COVID-19 complications among patients with opioid use disorder: a retrospective cohort study across five major NYC hospital systems

Noa Krawczyk, Bianca D. Rivera, Cale Basaraba, Thomas Corbeil, Bennett Allen, Katharina Schultebraucks, Brandy F. Henry, Harold A. Pincus, Frances R. Levin, Diana Martinez

Research output: Contribution to journalArticlepeer-review

3 Scopus citations


Background and Aims: Individuals with opioid use disorder (OUD) suffer disproportionately from COVID-19. To inform clinical management of OUD patients, research is needed to identify characteristics associated with COVID-19 progression and death among this population. We aimed to investigate the role of OUD and specific comorbidities on COVID-19 progression among hospitalized OUD patients. Design: Retrospective cohort study of merged electronic health records (EHR) from five large private health systems. Setting: New York City, New York, USA, 2011–21. Participants: Adults with a COVID-19 encounter and OUD or opioid overdose diagnosis between March 2020 and February 2021. Measurements: Primary exposure included diagnosis of OUD/opioid overdose. Risk factors included age, sex, race/ethnicity and common medical, substance use and psychiatric comorbidities known to be associated with COVID-19 severity. Outcomes included COVID-19 hospitalization and subsequent intubation, acute kidney failure, severe sepsis and death. Findings: Of 110 917 COVID-19+ adults, 1.17% were ever diagnosed with OUD/opioid overdose. OUD patients had higher risk of COVID-19 hospitalization [adjusted risk ratio (aRR) = 1.40, 95% confidence interval (CI) = 1.33, 1.47], intubation [adjusted odds ratio (aOR) = 2.05, 95% CI = 1.74, 2.42], kidney failure (aRR = 1.51, 95% CI = 1.34, 1.70), sepsis (aRR = 2.30, 95% CI = 1.88, 2.81) and death (aRR = 2.10, 95% CI = 1.84, 2.40). Among hospitalized OUD patients, risks for worse COVID-19 outcomes included being male; older; of a race/ethnicity other than white, black or Hispanic; and having comorbid chronic kidney disease, diabetes, obesity or cancer. Protective factors included having asthma, hepatitis-C and chronic pain. Conclusions: Opioid use disorder patients appear to have a substantial risk for COVID-19-associated morbidity and mortality, with particular comorbidities and treatments moderating this risk.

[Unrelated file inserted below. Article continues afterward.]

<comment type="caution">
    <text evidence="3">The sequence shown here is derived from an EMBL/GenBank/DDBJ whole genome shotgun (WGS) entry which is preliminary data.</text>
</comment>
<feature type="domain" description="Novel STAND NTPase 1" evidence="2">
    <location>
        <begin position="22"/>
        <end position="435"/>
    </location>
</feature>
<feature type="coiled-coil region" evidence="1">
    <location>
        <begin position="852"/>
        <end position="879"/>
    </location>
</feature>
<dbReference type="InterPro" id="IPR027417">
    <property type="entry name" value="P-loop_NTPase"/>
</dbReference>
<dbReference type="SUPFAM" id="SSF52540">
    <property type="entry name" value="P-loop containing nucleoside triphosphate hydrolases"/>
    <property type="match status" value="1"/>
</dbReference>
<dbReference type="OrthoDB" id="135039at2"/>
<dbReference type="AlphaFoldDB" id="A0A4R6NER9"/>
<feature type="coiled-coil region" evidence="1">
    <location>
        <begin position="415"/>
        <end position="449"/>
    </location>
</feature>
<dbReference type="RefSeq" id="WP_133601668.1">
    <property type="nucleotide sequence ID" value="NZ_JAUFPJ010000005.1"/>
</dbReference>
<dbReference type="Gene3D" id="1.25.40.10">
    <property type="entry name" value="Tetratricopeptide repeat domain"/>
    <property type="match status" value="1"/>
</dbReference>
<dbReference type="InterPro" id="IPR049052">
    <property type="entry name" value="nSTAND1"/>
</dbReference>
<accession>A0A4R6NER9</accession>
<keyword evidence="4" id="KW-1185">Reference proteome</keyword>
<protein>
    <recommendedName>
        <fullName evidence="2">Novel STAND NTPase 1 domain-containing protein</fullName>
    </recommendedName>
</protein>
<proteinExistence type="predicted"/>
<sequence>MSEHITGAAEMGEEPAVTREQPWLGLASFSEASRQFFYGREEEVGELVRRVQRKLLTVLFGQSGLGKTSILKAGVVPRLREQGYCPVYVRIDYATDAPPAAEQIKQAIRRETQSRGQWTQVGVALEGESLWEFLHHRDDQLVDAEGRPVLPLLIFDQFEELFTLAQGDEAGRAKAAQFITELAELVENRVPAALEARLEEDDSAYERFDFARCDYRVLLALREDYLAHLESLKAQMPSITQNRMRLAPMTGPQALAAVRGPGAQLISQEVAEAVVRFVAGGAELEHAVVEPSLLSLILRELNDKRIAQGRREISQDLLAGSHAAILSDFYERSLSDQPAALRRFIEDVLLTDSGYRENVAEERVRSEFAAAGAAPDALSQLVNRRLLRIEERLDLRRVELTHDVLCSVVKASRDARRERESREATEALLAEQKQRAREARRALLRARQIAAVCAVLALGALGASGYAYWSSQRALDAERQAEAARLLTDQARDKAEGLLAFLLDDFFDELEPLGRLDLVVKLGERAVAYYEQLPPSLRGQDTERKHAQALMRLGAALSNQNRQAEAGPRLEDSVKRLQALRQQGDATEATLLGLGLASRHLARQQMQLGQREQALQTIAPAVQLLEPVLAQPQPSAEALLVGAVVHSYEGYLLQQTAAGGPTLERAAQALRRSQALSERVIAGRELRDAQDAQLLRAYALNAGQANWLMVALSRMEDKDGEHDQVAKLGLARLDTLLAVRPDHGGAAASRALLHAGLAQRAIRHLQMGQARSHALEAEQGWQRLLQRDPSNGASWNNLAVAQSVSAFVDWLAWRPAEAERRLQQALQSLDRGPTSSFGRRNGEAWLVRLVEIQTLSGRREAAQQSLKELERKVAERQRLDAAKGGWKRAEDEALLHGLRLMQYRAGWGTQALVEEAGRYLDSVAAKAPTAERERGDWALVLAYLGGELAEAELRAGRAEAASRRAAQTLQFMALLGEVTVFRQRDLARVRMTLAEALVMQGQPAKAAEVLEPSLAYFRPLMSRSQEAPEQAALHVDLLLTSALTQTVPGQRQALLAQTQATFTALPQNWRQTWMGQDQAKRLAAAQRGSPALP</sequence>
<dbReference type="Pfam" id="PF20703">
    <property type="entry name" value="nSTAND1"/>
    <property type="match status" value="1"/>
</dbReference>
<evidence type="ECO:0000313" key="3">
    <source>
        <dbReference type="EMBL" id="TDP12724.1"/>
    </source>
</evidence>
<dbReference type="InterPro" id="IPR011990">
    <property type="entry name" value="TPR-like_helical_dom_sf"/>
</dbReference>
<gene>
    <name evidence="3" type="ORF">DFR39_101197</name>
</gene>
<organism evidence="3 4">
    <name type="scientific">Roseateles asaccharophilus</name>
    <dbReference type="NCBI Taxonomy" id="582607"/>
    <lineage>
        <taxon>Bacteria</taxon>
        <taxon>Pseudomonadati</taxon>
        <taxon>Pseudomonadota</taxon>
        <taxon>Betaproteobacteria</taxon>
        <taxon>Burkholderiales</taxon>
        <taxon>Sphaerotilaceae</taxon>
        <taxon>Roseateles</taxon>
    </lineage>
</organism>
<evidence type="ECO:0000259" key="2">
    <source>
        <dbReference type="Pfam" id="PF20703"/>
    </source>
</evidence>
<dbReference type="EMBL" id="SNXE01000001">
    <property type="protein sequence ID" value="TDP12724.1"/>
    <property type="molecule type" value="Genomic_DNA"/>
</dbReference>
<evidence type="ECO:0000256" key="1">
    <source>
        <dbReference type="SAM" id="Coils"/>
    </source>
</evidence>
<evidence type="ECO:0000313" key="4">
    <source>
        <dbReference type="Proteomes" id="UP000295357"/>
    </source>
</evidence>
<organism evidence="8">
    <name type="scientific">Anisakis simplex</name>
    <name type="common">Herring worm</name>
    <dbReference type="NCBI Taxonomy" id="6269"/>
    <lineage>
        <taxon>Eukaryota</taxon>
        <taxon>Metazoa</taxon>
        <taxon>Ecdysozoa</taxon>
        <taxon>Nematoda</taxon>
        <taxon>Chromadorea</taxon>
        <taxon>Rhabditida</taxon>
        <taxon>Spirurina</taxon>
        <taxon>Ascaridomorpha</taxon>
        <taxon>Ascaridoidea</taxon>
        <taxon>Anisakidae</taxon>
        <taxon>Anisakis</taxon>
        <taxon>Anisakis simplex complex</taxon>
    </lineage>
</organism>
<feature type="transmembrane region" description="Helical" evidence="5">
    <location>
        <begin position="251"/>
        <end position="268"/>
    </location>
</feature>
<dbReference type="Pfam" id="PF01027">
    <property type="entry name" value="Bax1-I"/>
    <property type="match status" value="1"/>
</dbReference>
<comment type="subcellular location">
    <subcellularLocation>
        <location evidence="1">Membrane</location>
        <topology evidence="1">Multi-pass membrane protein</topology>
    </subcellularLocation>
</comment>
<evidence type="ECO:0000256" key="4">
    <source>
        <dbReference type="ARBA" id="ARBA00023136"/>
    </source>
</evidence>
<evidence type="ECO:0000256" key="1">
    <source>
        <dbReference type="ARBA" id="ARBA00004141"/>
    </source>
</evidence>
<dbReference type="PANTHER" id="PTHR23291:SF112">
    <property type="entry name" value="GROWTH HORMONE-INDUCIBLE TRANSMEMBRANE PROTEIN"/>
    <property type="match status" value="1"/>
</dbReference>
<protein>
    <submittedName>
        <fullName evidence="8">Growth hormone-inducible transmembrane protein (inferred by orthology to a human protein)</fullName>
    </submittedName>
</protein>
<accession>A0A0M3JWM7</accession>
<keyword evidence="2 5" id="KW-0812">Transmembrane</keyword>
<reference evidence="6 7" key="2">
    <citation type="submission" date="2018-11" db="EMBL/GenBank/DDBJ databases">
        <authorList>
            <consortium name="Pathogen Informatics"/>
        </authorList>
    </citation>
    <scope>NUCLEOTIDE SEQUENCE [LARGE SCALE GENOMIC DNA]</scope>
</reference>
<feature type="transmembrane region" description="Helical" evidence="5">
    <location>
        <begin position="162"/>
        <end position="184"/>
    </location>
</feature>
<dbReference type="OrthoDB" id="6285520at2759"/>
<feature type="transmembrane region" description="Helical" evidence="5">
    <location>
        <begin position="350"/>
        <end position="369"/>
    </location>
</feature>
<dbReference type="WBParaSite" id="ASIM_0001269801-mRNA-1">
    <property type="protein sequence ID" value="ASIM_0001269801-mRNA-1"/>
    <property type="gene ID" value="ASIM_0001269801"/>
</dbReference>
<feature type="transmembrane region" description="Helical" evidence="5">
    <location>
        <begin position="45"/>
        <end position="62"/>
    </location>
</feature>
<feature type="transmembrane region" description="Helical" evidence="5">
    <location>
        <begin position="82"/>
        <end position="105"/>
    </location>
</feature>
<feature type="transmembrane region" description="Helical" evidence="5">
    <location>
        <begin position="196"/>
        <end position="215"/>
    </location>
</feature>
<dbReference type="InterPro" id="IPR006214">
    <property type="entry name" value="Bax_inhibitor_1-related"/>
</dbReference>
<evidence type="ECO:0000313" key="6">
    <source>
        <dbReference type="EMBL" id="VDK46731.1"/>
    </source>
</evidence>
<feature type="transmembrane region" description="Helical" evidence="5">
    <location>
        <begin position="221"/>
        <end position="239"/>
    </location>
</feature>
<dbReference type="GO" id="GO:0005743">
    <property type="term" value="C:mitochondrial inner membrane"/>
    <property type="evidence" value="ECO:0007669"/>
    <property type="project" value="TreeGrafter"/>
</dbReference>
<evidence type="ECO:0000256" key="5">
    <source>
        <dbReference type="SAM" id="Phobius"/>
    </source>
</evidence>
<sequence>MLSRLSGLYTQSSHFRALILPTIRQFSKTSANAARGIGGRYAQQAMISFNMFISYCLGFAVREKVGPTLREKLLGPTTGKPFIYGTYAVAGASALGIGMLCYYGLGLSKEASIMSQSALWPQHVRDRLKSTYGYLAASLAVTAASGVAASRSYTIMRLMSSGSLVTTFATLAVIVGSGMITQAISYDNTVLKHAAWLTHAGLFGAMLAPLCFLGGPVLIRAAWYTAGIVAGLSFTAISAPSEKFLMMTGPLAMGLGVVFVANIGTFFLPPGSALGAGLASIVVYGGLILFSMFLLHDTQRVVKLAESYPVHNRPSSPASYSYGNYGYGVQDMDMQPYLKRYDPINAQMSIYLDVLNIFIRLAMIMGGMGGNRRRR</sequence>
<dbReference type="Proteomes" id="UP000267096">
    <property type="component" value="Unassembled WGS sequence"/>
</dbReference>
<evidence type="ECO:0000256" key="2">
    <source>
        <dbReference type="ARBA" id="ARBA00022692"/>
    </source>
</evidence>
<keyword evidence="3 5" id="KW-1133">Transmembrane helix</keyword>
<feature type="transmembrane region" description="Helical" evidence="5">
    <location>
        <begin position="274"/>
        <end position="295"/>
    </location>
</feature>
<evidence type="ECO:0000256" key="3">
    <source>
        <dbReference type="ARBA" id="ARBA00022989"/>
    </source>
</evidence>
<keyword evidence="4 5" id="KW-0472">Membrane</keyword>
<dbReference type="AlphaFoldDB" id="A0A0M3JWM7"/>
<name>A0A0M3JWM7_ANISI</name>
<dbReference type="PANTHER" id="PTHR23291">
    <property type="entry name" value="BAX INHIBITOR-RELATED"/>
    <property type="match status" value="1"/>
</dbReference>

Original languageEnglish (US)
Pages (from-to)857-869
Number of pages13
Issue number5
StatePublished - May 2023

All Science Journal Classification (ASJC) codes

  • Medicine (miscellaneous)
  • Psychiatry and Mental health


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